Monday, November 2, 2009

Halloween - Not So Scary After All!

Halloween was one of those holidays that I was worried about, concerned that it would be potential dangerous for DJ, and that he wouldn’t be able to participate as fully as other kids. I’m happy to report that I couldn’t have been more wrong. After debating different strategies, my husband and I decided that we would let DJ Trick-or-Treat and would simply go through his candy stash and eliminate any potentially dangerous treats. Since he’s not quite old enough to understand why some of his candy would be taken away, we would do it while keeping him distracted. Sounds simple enough since that’s something we would be doing even if he didn’t have PA. Still, we were both a bit leery. Of course, we carried both his epi-pens and didn’t let him eat candy until we got home.

We’ve been in our neighborhood for about ten years now, and are well acquainted with our neighbors. We’ve been diligent about telling them about DJ’s allergy, asking them to never offer him food without our consent so we could clear it for safety. I couldn’t have been more grateful that more than 95% of those that knew about his allergy made a specific point of purchasing peanut free candy so that he could safely partake; nearly everyone showed me what went into his bag before dropping it in, and told me about its contents. One neighbor was even kind enough to buy him a Halloween book in the event we were too nervous to let him have any candy at all. Of course, we thoroughly checked everything out at home.

Out of 60 pieces collected, 47 were safe. Of the 13 remaining pieces, five were no-brand name sugary candies with no labels, and three were chocolate bars with the ‘may contain’ warning. Only three contained actual nuts. The other five were brand-name candies with no ingredients label. And for that I say shame on you Skittles and Starburst; if you’re selling candies in Halloween size format get on board with your peers and start labeling your candy properly!

Anyways, it was really a relief to see that DJ’s Halloween fun was not hampered in any way and neither was his safety. While he may resent having to hand over 20% of his candy when the night becomes more about a candy grab, we’ll develop some sort of trade-off strategy to deal with that when the time comes.

In the meantime, a shout out to our neighbors who helped make the evening a great one by keeping his allergy in mind when buying their candy.


  1. Hi ,
    I wanted to introduce myself , I too am a mom of a peanut allergic child , I know eating out can be a terrifying experience , we have a small group of resturants that we trust , it is always good to take things carefuly, if I can ever help you or you would like to vent feel free, us moms have to stick together , just came back from retesting after 4 years , still allergic here , its fine , we know how to handle it here ...

  2. Hi
    I found a link to your blog on your coment to the Chatalaine's horrible article. I love your blog. We live with peanut allergies too. I have 3 boys (all allergic to peanuts) my youngest is airborne allergic to peanuts. He is almost 6 and in grade 1. We live just north east of Toronto. My husband started a blog as well if you are interested it is
    Thanks for your site. It's nice to know we are not alone in this battle for our kids life! :)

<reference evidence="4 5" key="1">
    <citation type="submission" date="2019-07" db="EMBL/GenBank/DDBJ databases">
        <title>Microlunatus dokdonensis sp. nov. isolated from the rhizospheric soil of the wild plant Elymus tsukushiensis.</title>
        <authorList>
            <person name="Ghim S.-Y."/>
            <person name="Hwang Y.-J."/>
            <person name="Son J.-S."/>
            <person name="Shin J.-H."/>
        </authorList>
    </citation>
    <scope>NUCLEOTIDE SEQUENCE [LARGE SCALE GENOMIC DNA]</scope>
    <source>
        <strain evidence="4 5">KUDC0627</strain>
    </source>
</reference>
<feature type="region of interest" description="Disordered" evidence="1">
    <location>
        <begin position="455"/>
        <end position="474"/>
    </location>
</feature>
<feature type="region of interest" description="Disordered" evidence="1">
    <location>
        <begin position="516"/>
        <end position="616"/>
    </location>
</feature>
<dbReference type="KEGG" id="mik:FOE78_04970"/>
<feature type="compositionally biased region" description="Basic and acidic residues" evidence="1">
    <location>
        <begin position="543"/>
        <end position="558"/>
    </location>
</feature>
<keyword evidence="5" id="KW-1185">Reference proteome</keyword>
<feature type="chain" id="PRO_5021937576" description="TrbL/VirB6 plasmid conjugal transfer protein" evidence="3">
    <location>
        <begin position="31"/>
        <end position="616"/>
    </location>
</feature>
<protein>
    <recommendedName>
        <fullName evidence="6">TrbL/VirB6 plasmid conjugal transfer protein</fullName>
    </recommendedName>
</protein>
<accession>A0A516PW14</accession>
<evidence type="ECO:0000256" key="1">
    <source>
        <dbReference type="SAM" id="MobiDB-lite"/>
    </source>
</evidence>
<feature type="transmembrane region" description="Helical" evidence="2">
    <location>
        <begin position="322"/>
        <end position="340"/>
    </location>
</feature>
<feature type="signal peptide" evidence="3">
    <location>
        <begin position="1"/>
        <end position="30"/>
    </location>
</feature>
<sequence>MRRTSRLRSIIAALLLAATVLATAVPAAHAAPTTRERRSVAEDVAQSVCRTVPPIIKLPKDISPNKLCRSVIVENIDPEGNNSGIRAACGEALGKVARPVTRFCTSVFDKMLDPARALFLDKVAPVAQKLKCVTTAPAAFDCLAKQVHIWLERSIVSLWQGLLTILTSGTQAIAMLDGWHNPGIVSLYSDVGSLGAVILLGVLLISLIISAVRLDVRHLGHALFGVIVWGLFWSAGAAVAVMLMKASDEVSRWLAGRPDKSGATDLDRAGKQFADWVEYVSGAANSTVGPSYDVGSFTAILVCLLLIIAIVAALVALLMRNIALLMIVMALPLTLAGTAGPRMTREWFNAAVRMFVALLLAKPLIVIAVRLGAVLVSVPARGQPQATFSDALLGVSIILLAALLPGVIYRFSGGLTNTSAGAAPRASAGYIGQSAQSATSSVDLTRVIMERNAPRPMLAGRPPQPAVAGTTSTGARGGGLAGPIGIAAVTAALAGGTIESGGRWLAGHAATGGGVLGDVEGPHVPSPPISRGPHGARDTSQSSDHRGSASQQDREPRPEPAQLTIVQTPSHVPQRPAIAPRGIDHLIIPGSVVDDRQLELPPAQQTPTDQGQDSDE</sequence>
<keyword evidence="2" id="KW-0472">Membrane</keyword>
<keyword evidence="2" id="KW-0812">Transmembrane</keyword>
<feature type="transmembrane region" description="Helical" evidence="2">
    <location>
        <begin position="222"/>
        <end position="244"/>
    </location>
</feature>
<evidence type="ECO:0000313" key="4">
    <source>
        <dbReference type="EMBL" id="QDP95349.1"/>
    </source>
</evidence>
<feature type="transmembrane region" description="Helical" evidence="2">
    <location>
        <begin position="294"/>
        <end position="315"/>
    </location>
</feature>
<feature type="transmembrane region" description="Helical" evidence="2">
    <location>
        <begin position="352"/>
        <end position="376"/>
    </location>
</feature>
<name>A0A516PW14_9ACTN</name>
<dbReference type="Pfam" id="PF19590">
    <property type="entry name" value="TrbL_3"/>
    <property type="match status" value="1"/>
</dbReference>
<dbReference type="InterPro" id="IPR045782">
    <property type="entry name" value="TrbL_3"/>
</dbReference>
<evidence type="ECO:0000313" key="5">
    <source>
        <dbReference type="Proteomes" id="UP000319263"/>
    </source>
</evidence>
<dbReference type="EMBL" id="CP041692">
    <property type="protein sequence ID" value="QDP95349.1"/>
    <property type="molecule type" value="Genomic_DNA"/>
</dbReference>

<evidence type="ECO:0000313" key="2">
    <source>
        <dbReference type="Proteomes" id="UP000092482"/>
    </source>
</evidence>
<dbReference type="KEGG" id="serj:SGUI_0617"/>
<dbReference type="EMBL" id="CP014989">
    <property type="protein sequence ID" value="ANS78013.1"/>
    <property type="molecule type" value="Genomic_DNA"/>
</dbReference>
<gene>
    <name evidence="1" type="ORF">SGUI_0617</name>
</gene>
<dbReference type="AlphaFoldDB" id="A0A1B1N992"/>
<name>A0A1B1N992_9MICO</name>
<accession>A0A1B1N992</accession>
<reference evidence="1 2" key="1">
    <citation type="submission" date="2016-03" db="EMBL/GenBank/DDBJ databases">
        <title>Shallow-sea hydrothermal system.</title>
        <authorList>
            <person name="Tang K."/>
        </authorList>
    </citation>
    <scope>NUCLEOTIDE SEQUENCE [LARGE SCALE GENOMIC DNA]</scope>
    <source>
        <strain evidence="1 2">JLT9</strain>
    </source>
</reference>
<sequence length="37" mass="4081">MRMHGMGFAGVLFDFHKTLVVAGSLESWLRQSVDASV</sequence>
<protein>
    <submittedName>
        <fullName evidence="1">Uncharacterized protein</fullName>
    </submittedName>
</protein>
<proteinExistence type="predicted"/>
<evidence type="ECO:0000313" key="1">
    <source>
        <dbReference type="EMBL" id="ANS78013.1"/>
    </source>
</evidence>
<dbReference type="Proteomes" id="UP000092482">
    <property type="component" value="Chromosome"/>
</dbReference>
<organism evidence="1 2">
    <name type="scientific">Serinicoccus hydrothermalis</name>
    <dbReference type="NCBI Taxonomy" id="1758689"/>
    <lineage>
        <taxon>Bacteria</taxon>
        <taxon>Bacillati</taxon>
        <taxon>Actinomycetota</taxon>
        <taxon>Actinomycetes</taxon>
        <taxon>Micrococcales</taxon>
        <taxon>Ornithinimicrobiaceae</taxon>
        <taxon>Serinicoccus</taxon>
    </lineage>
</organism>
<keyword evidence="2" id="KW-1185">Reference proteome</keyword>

3. Hi!
    I also saw the link to your blog in your Chatelaine comment. My 7 year old daughter first reacted to peanut (hives from skin contact) at 2 and was diagnosed as a 4+ at 3. Thankfully she has never had an anaphylactic reaction. I just thought I'd mention in response to your Halloween post that we started off with the same plan as you - trading a toy for the candy - however the last two years she didn't even care. She's become so adjusted to knowing that there are simply things she can't eat that she has no issues with them being taken away. We do let her go door-to-door for a while longer than we may otherwise to collect enough that she doesn't feel 'destitute' when we've removed the offending items.
    Also, her school experience has been AWESOME with regards to her allergy. The kids are very understanding (though sometimes being kids they joke a little too much) and the staff are always excellent too, meeting with me ahead of time and checking with me on every snack related activity. She has never had a reaction in school. It was a big scary world when we started out, but thankfully people like the Chatelaine author have been few and far between in my experience and we've managed to find our 'normal'!

  4. my 4 year old ernt trick or treating with my husband and an old lady dumped actual peanuts all over her candy. thankfully we had friends ( at the next house) who quietly replaced her candy and the bag with their own. when my husband came back home to tell me what happened i went down to the basement and cried. we've known for 2.5 years and some days I ALMOST think it's normal and then there are days when i feel that hiding in my peanut free house is the best option. - laura

  5. We let our 2 1/2 yr old go to our church's halloween party! We made an allergy tag that we pinned on the back of his costume to alert others as well as kept a close eye on his candy. The church has several PA kids and actually made special bags for the PA kids. We were also able to pick out safe candy at each game station. There were also non-candy prizes which DS actually loved better! DS had a great night and seemed like every other kid there! Like you, I was relieved that his allergy didn't hamper his fun! Not sure what we'll do next year when he is 3 1/2 and he understands more but one step at a time...